Camping is a great fair-weather activity, but in the off-season the equipment can take up a lot of space in your home. If you have a great deal of camping equipment, or just want more closet space, you may want to consider putting your camping gear into a self-storage unit. However, before doing so, you need to ensure that your camping equipment is adequately prepared so that it does not become damaged or unusable while not being used.
The first and arguably most important thing that you should do before you put your camping gear into storage is to properly clean and disinfect it. There's nothing worse than pulling out sleeping bags and tents that are covered in mold and weird growths – beyond the simple odor, growing plants on equipment can be a health hazard and eat away at the structure of the gear itself. Wipe everything down with a commercial cleaner and be sure to let all of your items dry completely before packing them up. This goes double for any cooking utensils you may be packing away.
When properly packing your camping stuff up, you need to make sure that you stay organized. Keep smaller items together in a single bag or box. For larger items, especially specialized and expensive pieces of equipment like rock climbing gear, it's a good idea to purchase a bag that is made just for that type of gear. This helps prevent anything from breaking while in storage, and often specialized bags come with specific compartments for accessories and related items. For sleeping bags in particular, unroll them when putting them in storage and either hang them up or leave them flattened horizontally. This is because the insulation in them will begin to clump together if they are tightly wound, reducing their ability to keep you warm once you take them out of storage.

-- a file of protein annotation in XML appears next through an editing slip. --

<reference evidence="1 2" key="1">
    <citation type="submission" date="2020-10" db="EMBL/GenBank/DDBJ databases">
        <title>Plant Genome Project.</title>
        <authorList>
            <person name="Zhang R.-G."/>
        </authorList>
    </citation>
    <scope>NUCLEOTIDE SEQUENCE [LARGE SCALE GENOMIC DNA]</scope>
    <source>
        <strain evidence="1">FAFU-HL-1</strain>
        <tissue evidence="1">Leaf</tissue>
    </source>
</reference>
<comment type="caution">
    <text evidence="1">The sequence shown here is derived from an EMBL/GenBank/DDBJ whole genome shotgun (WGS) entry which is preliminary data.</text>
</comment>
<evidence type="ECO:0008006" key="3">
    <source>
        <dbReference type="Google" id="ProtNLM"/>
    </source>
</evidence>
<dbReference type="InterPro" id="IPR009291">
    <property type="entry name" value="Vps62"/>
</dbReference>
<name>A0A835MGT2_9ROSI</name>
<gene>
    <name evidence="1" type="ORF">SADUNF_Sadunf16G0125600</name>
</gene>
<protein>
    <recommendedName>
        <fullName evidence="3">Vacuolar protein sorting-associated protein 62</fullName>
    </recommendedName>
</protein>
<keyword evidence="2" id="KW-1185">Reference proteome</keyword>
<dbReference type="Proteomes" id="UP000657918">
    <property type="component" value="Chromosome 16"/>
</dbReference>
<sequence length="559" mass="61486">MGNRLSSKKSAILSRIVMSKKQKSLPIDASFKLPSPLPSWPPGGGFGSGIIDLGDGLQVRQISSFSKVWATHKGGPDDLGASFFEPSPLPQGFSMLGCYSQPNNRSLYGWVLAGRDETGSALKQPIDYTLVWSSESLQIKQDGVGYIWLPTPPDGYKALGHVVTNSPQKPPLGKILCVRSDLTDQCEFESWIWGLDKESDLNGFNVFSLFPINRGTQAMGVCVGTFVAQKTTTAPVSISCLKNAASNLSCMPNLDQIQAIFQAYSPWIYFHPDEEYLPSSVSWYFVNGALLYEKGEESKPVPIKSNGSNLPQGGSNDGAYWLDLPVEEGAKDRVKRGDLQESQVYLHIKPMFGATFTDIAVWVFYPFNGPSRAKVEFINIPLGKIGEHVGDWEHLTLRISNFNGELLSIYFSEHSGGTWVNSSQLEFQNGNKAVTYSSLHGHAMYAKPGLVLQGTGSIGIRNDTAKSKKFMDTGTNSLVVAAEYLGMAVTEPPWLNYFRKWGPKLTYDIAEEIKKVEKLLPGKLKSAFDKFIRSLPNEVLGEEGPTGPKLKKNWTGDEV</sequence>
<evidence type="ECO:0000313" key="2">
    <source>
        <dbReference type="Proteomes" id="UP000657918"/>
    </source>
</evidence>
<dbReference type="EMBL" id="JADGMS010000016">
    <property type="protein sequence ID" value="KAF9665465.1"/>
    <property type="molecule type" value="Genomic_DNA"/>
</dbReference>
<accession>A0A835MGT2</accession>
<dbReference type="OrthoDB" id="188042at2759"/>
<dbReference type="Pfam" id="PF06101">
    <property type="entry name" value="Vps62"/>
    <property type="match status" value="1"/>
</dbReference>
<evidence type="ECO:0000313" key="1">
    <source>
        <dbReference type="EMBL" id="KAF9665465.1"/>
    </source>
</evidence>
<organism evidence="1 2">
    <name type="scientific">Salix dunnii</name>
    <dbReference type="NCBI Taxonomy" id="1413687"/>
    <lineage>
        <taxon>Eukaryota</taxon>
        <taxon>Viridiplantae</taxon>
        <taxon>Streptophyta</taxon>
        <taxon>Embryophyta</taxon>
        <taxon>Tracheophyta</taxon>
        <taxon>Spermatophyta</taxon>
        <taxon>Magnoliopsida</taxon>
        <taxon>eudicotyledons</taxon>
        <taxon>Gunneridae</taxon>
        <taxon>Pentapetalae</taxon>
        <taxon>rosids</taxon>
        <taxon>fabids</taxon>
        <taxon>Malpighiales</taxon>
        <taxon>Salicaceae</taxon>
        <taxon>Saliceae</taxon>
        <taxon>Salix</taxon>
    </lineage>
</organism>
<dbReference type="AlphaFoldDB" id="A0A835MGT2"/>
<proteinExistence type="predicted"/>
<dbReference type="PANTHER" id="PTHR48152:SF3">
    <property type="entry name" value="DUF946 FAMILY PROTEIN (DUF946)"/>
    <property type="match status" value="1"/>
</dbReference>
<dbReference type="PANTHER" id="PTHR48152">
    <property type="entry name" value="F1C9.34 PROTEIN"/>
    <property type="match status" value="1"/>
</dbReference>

For any items like caving lights or GPS units, you should remove the batteries before you put them into storage. This is because not only will the battery slowly drain over a long period of disuse, it can also begin to leak battery acid which can cause physical damage to the items they are installed in and spread to other pieces of equipment. You can leave the batteries in a plastic bag in the storage unit if you want, as they won't be at risk if they aren't plugged in.
For more information, contact a business such as Empire Self Storage.Share